Now that we’ve been in business for a while, we think these arguments border on comical. Law is so impenetrable. We deal in grey areas, and with a lot of information. Anytime we are examining a nuanced legal issue, Mike’s eyes glaze over. He doesn’t know enough about law to get into the weeds. So the idea that he would try to influence our legal judgment — we’ve never even come close to that happening, and it is difficult for us to imagine how it could. It’s as if you told your surgeon how to do their job.

DC’s Rule 5.4 has been in effect for many years. No one is aware of any complaint having been made against a firm for reasons that relate to the firm having a nonlawyer owner. That says a lot.

Mike is not yet taking a salary. He sees his involvement in Tandem as a long-term project. His motivation is the opportunity to help young CEOs succeed in growing their businesses. Tandem is a platform for him to be involved in a variety of businesses.

When we first learned about DC’s Rule 5.4, we were surprised that more firms do not take advantage of it. But after thinking about it, we realized that in fact it makes sense. DC is very small — if you are a firm of any significant size, then you will want to have an office outside DC. A law firm’s clients do not contain themselves to DC, so how can a law firm? But if you have an office outside DC, then you cannot take advantage of DC’s Rule 5.4. That alone eliminates many firms. In addition, it takes a special kind of person to join a law firm as a nonlawyer, under the constraints of DC’s Rule. I get the impression that the Rule was designed expressly for lobbying firms, and that those are the firms that primarily take advantage of it.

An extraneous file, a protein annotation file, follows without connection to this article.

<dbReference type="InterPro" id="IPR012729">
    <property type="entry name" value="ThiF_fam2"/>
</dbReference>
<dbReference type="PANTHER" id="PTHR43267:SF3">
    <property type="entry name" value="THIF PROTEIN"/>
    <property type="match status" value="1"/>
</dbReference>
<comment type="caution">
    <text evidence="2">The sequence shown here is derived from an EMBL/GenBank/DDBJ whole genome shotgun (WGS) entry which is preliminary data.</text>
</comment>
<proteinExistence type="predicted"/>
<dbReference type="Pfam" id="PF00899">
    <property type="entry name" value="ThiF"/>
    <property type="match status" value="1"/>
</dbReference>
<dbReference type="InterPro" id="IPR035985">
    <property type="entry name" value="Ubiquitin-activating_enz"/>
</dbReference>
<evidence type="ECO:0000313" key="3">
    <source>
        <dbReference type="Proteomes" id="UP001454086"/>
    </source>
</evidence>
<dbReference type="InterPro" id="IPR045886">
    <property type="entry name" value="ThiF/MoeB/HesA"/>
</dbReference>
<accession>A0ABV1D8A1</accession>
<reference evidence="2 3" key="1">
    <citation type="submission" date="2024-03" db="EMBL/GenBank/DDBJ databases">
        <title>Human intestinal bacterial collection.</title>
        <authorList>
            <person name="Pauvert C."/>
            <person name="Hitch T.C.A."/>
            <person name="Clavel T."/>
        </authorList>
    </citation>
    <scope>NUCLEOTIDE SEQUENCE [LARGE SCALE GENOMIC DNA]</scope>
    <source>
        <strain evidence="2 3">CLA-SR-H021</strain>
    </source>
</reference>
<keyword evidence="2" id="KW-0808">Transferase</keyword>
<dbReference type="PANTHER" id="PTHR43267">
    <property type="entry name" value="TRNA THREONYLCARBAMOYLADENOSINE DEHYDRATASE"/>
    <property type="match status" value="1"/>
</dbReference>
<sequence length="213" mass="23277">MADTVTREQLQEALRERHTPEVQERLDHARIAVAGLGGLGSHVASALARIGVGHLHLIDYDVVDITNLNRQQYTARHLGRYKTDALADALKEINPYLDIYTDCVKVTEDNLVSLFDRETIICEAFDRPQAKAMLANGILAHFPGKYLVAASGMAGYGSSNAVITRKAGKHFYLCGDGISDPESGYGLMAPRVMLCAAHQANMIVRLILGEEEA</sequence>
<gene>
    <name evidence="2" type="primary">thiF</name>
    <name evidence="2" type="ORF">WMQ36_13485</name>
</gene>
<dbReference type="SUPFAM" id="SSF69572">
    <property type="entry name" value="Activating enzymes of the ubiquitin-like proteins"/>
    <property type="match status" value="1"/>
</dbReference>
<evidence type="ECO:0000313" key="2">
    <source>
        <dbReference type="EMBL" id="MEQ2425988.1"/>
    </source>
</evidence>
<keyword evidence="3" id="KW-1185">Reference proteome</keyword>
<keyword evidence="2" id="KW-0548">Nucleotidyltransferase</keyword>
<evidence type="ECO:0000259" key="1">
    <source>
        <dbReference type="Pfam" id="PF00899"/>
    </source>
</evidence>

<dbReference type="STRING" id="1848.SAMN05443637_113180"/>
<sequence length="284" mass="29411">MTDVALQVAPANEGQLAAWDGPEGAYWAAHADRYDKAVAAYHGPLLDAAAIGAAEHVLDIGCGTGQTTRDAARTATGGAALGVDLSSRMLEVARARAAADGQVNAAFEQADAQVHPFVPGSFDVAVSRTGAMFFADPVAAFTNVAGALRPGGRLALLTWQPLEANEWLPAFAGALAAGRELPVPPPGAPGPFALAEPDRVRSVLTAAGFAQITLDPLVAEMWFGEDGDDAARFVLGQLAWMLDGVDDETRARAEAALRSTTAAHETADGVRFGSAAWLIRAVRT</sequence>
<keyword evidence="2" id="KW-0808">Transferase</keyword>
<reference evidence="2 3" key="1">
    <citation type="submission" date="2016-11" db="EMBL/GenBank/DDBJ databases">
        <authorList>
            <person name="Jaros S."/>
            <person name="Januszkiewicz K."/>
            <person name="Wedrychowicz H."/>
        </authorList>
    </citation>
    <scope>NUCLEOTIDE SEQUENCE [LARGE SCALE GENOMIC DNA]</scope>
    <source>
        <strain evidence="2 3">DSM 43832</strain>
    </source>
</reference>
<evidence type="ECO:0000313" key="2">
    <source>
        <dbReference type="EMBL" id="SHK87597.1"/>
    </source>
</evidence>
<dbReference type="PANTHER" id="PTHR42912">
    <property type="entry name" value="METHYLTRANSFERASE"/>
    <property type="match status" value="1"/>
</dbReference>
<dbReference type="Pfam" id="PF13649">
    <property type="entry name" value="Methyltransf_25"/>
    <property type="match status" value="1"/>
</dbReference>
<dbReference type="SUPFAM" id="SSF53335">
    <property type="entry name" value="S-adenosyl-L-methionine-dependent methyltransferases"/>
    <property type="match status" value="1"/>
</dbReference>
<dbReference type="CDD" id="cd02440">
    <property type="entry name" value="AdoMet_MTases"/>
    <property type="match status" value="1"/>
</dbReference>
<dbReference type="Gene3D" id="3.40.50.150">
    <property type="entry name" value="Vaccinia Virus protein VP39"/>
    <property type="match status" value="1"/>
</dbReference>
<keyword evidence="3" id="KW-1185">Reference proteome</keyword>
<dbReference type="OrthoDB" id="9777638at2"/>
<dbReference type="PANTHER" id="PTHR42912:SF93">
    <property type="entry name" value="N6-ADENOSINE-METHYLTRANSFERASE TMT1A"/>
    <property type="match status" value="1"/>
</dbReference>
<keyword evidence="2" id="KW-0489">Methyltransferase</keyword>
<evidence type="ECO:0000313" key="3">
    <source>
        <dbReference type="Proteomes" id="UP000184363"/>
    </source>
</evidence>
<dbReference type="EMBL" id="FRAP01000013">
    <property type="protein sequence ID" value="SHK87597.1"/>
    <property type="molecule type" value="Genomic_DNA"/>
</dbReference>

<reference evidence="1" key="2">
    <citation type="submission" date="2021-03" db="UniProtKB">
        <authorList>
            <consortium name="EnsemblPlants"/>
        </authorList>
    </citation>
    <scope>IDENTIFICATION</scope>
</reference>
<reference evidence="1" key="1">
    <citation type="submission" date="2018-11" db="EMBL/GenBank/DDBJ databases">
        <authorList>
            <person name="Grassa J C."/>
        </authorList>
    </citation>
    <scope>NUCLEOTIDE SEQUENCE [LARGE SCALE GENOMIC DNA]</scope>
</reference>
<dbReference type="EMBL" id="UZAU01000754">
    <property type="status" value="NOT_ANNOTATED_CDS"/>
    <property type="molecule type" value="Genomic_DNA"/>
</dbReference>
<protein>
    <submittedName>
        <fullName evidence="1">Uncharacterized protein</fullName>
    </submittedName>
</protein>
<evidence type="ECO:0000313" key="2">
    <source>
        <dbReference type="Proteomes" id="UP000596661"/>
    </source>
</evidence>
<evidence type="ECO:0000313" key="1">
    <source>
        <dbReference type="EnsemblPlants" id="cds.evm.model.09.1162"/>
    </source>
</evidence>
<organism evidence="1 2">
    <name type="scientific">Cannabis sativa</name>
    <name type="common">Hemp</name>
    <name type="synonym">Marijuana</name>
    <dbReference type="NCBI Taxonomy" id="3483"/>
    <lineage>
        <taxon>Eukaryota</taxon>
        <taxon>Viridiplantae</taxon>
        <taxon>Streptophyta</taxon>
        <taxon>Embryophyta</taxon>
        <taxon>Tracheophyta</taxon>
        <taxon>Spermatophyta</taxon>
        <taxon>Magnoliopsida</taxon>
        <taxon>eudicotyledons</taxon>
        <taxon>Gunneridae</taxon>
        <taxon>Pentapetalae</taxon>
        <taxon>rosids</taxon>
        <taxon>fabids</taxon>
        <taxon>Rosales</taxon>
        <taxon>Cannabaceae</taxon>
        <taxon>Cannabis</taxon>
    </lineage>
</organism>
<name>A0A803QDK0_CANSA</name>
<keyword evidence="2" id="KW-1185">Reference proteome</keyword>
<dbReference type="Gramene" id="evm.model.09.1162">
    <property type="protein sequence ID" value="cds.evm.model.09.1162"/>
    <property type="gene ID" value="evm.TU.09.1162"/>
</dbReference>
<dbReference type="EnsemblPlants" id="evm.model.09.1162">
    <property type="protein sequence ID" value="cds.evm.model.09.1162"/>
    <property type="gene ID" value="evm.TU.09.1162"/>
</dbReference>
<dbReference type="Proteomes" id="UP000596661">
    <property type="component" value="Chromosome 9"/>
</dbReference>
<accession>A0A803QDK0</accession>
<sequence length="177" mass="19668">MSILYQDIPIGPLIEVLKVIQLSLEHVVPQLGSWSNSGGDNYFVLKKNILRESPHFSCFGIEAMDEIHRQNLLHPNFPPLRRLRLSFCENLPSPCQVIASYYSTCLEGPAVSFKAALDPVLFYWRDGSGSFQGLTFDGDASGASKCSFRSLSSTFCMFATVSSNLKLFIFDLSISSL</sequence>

DC’s Rule 5.4 does not allow for passive investors. This seems odd to me. You would think that a passive investor would be even less likely and less able than an active one to try to influence the lawyer’s judgment.

If there were two changes to our ethical rules that I would like to see changed, it is firstly the restrictions on unauthorized practice of law as it relates to multi-state practices, and secondly the restrictions on nonlawyer ownership of law firms, including the restrictions on passive investment in law firms. I think that lawyers could do a lot more for their clients if those restrictions did not exist.